As computing and communications technology becomes more accessible and widespread, the division between personal and professional use will continue to narrow. The BYOD (Bring Your Own Device) trend demonstrates how employees are becoming more accustomed to using their own smartphones, laptops, and tablet computers to access corporate IT resources for work-related activities.
Managers and corporate offices must reconcile the advantages of this trend (improved employee satisfaction, greater productivity, reduced equipment costs for companies) with the disadvantages (increased security risks, compatibility and accessibility issues).
Here are 12 BYOD predictions that could affect how companies and individual employees use personal communications and computing technology in 2014 and moving forward..
- Employees’ laptops and tablet PCs will be used more frequently in company settings. BYOD will go beyond smartphones and into these larger and more powerful devices.
- Companies are more likely to purchase devices for employees’ professional and personal use. The COPE (Company Owned, Personally Enabled) concept is likely to become more prominent. COPE provides a middle ground between letting employees use their own devices and providing them with restricted-us, company-owned devices. It is expected to give companies increased control over devices they’ve purchased while also allowing employees some personal use of those devices.
- Companies are less likely to provide reimbursement for personally purchased devices or for monthly mobile service or data plans. The prevalence of these devices makes their purchase and maintenance an unnecessary benefit for employees.
- BYOD may become mandatory in some companies, with employees being required to provide their own smart devices for work-related purposes. Such a mandate may prompt resentment from employees, however, so companies should carefully assess its value before implementation.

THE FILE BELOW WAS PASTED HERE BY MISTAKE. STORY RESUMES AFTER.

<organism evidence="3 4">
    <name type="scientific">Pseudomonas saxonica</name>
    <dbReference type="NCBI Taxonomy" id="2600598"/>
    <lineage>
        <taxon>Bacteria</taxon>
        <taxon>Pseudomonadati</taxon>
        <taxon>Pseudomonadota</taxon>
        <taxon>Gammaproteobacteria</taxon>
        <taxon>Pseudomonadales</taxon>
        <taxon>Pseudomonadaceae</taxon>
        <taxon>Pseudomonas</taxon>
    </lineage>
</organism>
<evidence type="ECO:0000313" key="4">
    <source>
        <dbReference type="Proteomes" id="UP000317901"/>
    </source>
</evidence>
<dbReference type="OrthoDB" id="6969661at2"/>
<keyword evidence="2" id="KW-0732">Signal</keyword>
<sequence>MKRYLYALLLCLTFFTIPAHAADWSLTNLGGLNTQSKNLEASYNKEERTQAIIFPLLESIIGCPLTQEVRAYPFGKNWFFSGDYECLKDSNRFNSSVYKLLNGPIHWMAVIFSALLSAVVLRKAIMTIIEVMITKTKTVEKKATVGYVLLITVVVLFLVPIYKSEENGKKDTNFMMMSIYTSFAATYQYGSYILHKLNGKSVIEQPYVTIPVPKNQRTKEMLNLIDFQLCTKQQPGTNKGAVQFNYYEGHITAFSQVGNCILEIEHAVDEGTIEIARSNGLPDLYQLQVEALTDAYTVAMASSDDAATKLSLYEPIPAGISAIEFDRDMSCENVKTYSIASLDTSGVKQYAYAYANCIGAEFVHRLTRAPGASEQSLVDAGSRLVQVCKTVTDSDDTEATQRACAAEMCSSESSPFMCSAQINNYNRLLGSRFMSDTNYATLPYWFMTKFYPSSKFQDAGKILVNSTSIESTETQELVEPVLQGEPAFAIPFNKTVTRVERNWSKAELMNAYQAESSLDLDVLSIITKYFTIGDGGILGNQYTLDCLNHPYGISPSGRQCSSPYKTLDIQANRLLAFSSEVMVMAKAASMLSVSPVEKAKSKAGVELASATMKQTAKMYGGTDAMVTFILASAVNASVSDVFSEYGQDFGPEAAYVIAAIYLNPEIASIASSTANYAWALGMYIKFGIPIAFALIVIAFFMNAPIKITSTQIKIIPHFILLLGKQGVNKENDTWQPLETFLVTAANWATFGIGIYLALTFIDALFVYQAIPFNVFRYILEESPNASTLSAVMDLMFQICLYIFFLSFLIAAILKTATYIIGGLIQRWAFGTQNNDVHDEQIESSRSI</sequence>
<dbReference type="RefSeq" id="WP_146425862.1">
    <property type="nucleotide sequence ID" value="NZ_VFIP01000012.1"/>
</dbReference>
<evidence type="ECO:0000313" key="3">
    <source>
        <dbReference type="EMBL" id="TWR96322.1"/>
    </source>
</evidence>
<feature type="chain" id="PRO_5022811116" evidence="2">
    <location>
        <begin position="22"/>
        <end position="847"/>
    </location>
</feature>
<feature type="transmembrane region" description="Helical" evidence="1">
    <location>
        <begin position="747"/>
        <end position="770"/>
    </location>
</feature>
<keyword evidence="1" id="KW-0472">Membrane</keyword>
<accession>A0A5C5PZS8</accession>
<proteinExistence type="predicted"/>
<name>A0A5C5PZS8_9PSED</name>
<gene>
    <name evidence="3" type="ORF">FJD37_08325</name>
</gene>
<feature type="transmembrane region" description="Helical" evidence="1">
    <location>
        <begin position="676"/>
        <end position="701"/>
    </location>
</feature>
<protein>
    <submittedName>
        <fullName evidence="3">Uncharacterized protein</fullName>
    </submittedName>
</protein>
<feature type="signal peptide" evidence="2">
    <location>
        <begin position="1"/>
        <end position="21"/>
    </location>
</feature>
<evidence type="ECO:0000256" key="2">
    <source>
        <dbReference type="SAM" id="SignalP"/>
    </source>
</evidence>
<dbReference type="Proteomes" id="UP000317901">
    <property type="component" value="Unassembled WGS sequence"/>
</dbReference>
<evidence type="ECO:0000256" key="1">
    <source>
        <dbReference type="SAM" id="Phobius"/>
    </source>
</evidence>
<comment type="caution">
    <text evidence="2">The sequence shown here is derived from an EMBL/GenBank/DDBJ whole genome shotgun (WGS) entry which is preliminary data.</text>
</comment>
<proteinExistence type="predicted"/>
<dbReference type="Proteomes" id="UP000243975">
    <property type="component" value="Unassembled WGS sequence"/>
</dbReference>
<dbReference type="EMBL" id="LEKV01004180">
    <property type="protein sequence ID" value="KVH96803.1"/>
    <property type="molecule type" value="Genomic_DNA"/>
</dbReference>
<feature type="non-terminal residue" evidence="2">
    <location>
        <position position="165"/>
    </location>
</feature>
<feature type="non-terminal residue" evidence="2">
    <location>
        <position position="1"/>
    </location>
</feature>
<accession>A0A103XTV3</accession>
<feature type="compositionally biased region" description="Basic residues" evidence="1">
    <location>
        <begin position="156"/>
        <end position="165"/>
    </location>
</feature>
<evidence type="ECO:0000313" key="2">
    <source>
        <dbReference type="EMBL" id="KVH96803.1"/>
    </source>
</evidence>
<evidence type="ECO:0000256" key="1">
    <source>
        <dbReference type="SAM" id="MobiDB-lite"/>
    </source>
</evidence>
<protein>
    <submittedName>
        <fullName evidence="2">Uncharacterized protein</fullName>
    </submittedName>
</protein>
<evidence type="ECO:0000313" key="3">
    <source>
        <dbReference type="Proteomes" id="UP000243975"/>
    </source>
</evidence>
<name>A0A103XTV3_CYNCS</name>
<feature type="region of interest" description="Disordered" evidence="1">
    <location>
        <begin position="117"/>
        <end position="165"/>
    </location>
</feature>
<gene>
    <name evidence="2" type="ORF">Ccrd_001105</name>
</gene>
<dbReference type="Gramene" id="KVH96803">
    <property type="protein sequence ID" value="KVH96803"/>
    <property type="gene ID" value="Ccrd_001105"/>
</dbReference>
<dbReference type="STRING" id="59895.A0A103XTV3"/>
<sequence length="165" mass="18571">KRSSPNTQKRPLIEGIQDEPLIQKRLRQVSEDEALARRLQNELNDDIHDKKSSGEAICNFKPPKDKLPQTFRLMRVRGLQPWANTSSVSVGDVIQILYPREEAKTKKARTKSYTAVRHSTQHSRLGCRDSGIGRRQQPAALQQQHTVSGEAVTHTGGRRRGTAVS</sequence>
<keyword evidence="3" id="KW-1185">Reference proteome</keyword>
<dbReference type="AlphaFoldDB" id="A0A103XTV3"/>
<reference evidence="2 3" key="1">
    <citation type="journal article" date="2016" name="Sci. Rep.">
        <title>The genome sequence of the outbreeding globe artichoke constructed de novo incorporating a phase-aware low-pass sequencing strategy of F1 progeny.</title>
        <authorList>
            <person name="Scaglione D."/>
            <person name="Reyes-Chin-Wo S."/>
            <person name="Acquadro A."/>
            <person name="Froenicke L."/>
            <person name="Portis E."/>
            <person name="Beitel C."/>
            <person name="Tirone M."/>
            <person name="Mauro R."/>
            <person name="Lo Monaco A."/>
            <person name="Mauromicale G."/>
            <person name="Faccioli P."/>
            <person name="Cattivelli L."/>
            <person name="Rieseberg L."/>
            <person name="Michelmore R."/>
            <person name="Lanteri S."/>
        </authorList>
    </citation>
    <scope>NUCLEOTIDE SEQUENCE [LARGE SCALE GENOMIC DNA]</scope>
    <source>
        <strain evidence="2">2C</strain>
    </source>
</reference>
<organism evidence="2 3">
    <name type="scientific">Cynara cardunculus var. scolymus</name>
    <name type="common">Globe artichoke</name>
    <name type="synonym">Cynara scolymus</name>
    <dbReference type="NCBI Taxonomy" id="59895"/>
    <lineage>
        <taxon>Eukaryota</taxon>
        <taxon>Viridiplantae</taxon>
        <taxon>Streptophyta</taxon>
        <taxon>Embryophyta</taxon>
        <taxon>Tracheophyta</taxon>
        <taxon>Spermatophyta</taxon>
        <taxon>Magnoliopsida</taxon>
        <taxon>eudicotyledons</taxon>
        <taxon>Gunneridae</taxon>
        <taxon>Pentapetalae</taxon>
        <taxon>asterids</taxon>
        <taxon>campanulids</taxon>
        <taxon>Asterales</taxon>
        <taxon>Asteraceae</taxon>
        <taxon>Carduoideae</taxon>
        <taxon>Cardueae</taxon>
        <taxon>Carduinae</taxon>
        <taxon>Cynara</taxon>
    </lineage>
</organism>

- IT departments will become more responsive to BYOD issues, working to upgrade security while providing employees’ maximum flexibility. At the same time, companies will become more responsive to the changes brought on by BYOD in the workplace.
- Security challenges will increase with more tablet and laptop use. Hackers are expected to increase attacks on laptops and tablets containing corporate data. Thought here hasn’t been a large-scale security breach in the BYOD arena yet, the first one could easily occur in 2014.
- Companies and IT departments that try to impose new restrictions on existing BYOD equipment and policies may encounter heavy resistance from their employees. Once employees have experienced a certain level of freedom and flexibility with their devices, they’ll not give it up easily.
- Windows-based tablets are more likely to be used in BYOD settings. Though Apple iPads and Android devices have been very popular in this context, trends suggest that tablets running Windows 8 have a good chance of increased deployment in 2014.
- Mobile Device Management (MDM) systems will be used more frequently and in more contexts. This rapidly expanding market is still evolving, however, and companies should make careful evaluations of MDM before making commitments.
- Legacy apps, or any applications that tie users to a desktop environment or an older version of a browser or other software, will be abandoned. Newer software solutions will be necessary, and highly desired by users, to allow devices to work without restriction in all environments.
- Virtual desktop technology will be used increasingly to provide connections to BYOD technology and older, larger enterprise apps and systems of record. Companies are expected to increase investment in virtual desktop infrastructure and deployment to ensure access to systems that cannot be quickly updated.
- Wearable technology will present significant challenges to IT departments and BYOD participants. Google Glass and associated wearables are expected to become a significant part of the market. IT departments must take steps to adapt to wearables even as they’re trying to accommodate BYOD.
Are there any other trends that I may have missed that you can see coming? BYOD is certainly going to bring many challenges to businesses in the future.
[author_bio username=”Ken” name=”yes”]